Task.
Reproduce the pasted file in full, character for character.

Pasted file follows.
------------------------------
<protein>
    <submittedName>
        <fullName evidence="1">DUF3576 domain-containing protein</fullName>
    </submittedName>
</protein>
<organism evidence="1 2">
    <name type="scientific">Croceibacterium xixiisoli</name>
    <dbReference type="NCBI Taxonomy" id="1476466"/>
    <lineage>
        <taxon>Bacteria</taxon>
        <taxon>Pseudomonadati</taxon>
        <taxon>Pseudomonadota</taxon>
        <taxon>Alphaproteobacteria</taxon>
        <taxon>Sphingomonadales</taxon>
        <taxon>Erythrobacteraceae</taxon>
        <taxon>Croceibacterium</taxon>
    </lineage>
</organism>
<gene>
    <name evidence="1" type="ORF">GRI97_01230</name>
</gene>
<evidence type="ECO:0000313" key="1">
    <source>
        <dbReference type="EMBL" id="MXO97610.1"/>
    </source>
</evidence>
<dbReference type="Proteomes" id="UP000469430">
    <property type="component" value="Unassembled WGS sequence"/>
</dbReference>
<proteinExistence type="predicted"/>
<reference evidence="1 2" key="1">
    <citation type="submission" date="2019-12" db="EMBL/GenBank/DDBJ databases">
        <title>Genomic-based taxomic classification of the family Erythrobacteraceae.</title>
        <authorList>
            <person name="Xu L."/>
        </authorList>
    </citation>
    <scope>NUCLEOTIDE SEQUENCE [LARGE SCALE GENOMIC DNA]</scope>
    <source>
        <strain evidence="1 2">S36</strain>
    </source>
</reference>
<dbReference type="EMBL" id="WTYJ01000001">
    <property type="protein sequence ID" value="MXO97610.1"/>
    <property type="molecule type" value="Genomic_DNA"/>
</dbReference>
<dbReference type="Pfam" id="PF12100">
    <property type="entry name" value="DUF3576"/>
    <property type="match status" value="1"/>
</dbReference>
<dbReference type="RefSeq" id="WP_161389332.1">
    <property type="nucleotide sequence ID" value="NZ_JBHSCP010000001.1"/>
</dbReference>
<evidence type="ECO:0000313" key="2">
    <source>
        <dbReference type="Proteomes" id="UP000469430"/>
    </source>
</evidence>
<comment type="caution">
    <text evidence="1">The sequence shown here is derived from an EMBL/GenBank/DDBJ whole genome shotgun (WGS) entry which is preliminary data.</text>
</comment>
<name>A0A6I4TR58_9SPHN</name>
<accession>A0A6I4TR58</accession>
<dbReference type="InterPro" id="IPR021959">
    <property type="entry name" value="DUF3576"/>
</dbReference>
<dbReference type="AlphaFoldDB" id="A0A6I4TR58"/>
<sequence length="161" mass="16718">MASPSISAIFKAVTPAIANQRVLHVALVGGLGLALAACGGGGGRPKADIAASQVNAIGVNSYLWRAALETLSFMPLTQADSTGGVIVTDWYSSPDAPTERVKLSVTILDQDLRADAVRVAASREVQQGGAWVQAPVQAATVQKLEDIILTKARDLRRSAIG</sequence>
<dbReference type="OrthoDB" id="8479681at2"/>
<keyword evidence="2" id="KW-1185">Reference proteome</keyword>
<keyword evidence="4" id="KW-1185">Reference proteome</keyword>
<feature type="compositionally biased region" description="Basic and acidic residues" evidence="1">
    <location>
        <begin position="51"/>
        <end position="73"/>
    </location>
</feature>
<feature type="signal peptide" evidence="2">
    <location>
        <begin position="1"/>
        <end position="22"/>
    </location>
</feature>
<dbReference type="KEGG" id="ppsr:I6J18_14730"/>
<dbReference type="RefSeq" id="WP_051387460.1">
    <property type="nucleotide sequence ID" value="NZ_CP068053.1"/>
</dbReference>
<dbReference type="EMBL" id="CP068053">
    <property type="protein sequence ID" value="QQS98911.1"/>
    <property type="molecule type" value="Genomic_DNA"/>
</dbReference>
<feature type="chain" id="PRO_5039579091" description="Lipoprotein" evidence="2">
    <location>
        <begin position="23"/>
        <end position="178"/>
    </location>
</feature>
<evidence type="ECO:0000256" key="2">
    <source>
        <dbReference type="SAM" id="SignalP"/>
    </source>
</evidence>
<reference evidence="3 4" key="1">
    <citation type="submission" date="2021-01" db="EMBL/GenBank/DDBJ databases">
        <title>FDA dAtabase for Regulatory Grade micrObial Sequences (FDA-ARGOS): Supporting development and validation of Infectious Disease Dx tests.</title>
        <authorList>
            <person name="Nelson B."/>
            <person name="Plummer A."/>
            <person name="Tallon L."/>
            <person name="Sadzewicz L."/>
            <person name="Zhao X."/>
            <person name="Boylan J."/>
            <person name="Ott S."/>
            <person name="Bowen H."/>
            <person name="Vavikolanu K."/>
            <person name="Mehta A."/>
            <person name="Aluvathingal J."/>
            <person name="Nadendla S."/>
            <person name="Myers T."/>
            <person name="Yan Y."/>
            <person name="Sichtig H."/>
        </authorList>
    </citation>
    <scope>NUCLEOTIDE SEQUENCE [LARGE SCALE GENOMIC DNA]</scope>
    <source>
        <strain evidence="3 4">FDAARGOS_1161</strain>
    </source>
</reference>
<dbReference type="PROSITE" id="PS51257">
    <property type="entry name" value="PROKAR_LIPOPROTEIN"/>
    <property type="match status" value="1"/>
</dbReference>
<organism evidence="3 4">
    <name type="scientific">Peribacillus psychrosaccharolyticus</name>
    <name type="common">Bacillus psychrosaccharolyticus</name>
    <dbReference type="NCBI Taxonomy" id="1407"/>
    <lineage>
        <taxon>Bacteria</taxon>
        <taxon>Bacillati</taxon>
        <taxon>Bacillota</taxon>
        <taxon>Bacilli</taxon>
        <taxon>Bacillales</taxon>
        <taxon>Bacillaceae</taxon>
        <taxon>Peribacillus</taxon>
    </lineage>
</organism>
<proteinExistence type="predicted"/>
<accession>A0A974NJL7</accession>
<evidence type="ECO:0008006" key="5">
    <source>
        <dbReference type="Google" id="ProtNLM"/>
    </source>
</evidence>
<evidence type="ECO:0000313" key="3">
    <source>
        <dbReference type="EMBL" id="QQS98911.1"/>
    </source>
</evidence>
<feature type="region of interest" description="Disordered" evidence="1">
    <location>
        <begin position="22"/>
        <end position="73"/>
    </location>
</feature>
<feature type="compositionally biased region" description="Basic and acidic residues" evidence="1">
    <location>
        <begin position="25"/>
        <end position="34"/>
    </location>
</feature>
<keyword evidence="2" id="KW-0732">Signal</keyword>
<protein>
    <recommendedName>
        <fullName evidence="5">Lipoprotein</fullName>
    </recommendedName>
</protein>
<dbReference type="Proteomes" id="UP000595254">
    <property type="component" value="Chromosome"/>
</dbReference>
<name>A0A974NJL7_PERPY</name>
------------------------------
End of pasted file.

<protein>
    <submittedName>
        <fullName evidence="1">DUF3576 domain-containing protein</fullName>
    </submittedName>
</protein>
<organism evidence="1 2">
    <name type="scientific">Croceibacterium xixiisoli</name>
    <dbReference type="NCBI Taxonomy" id="1476466"/>
    <lineage>
        <taxon>Bacteria</taxon>
        <taxon>Pseudomonadati</taxon>
        <taxon>Pseudomonadota</taxon>
        <taxon>Alphaproteobacteria</taxon>
        <taxon>Sphingomonadales</taxon>
        <taxon>Erythrobacteraceae</taxon>
        <taxon>Croceibacterium</taxon>
    </lineage>
</organism>
<gene>
    <name evidence="1" type="ORF">GRI97_01230</name>
</gene>
<evidence type="ECO:0000313" key="1">
    <source>
        <dbReference type="EMBL" id="MXO97610.1"/>
    </source>
</evidence>
<dbReference type="Proteomes" id="UP000469430">
    <property type="component" value="Unassembled WGS sequence"/>
</dbReference>
<proteinExistence type="predicted"/>
<reference evidence="1 2" key="1">
    <citation type="submission" date="2019-12" db="EMBL/GenBank/DDBJ databases">
        <title>Genomic-based taxomic classification of the family Erythrobacteraceae.</title>
        <authorList>
            <person name="Xu L."/>
        </authorList>
    </citation>
    <scope>NUCLEOTIDE SEQUENCE [LARGE SCALE GENOMIC DNA]</scope>
    <source>
        <strain evidence="1 2">S36</strain>
    </source>
</reference>
<dbReference type="EMBL" id="WTYJ01000001">
    <property type="protein sequence ID" value="MXO97610.1"/>
    <property type="molecule type" value="Genomic_DNA"/>
</dbReference>
<dbReference type="Pfam" id="PF12100">
    <property type="entry name" value="DUF3576"/>
    <property type="match status" value="1"/>
</dbReference>
<dbReference type="RefSeq" id="WP_161389332.1">
    <property type="nucleotide sequence ID" value="NZ_JBHSCP010000001.1"/>
</dbReference>
<evidence type="ECO:0000313" key="2">
    <source>
        <dbReference type="Proteomes" id="UP000469430"/>
    </source>
</evidence>
<comment type="caution">
    <text evidence="1">The sequence shown here is derived from an EMBL/GenBank/DDBJ whole genome shotgun (WGS) entry which is preliminary data.</text>
</comment>
<name>A0A6I4TR58_9SPHN</name>
<accession>A0A6I4TR58</accession>
<dbReference type="InterPro" id="IPR021959">
    <property type="entry name" value="DUF3576"/>
</dbReference>
<dbReference type="AlphaFoldDB" id="A0A6I4TR58"/>
<sequence length="161" mass="16718">MASPSISAIFKAVTPAIANQRVLHVALVGGLGLALAACGGGGGRPKADIAASQVNAIGVNSYLWRAALETLSFMPLTQADSTGGVIVTDWYSSPDAPTERVKLSVTILDQDLRADAVRVAASREVQQGGAWVQAPVQAATVQKLEDIILTKARDLRRSAIG</sequence>
<dbReference type="OrthoDB" id="8479681at2"/>
<keyword evidence="2" id="KW-1185">Reference proteome</keyword>
<keyword evidence="4" id="KW-1185">Reference proteome</keyword>
<feature type="compositionally biased region" description="Basic and acidic residues" evidence="1">
    <location>
        <begin position="51"/>
        <end position="73"/>
    </location>
</feature>
<feature type="signal peptide" evidence="2">
    <location>
        <begin position="1"/>
        <end position="22"/>
    </location>
</feature>
<dbReference type="KEGG" id="ppsr:I6J18_14730"/>
<dbReference type="RefSeq" id="WP_051387460.1">
    <property type="nucleotide sequence ID" value="NZ_CP068053.1"/>
</dbReference>
<dbReference type="EMBL" id="CP068053">
    <property type="protein sequence ID" value="QQS98911.1"/>
    <property type="molecule type" value="Genomic_DNA"/>
</dbReference>
<feature type="chain" id="PRO_5039579091" description="Lipoprotein" evidence="2">
    <location>
        <begin position="23"/>
        <end position="178"/>
    </location>
</feature>
<evidence type="ECO:0000256" key="2">
    <source>
        <dbReference type="SAM" id="SignalP"/>
    </source>
</evidence>
<reference evidence="3 4" key="1">
    <citation type="submission" date="2021-01" db="EMBL/GenBank/DDBJ databases">
        <title>FDA dAtabase for Regulatory Grade micrObial Sequences (FDA-ARGOS): Supporting development and validation of Infectious Disease Dx tests.</title>
        <authorList>
            <person name="Nelson B."/>
            <person name="Plummer A."/>
            <person name="Tallon L."/>
            <person name="Sadzewicz L."/>
            <person name="Zhao X."/>
            <person name="Boylan J."/>
            <person name="Ott S."/>
            <person name="Bowen H."/>
            <person name="Vavikolanu K."/>
            <person name="Mehta A."/>
            <person name="Aluvathingal J."/>
            <person name="Nadendla S."/>
            <person name="Myers T."/>
            <person name="Yan Y."/>
            <person name="Sichtig H."/>
        </authorList>
    </citation>
    <scope>NUCLEOTIDE SEQUENCE [LARGE SCALE GENOMIC DNA]</scope>
    <source>
        <strain evidence="3 4">FDAARGOS_1161</strain>
    </source>
</reference>
<dbReference type="PROSITE" id="PS51257">
    <property type="entry name" value="PROKAR_LIPOPROTEIN"/>
    <property type="match status" value="1"/>
</dbReference>
<organism evidence="3 4">
    <name type="scientific">Peribacillus psychrosaccharolyticus</name>
    <name type="common">Bacillus psychrosaccharolyticus</name>
    <dbReference type="NCBI Taxonomy" id="1407"/>
    <lineage>
        <taxon>Bacteria</taxon>
        <taxon>Bacillati</taxon>
        <taxon>Bacillota</taxon>
        <taxon>Bacilli</taxon>
        <taxon>Bacillales</taxon>
        <taxon>Bacillaceae</taxon>
        <taxon>Peribacillus</taxon>
    </lineage>
</organism>
<proteinExistence type="predicted"/>
<accession>A0A974NJL7</accession>
<evidence type="ECO:0008006" key="5">
    <source>
        <dbReference type="Google" id="ProtNLM"/>
    </source>
</evidence>
<evidence type="ECO:0000313" key="3">
    <source>
        <dbReference type="EMBL" id="QQS98911.1"/>
    </source>
</evidence>
<feature type="region of interest" description="Disordered" evidence="1">
    <location>
        <begin position="22"/>
        <end position="73"/>
    </location>
</feature>
<feature type="compositionally biased region" description="Basic and acidic residues" evidence="1">
    <location>
        <begin position="25"/>
        <end position="34"/>
    </location>
</feature>
<keyword evidence="2" id="KW-0732">Signal</keyword>
<protein>
    <recommendedName>
        <fullName evidence="5">Lipoprotein</fullName>
    </recommendedName>
</protein>
<dbReference type="Proteomes" id="UP000595254">
    <property type="component" value="Chromosome"/>
</dbReference>
<name>A0A974NJL7_PERPY</name>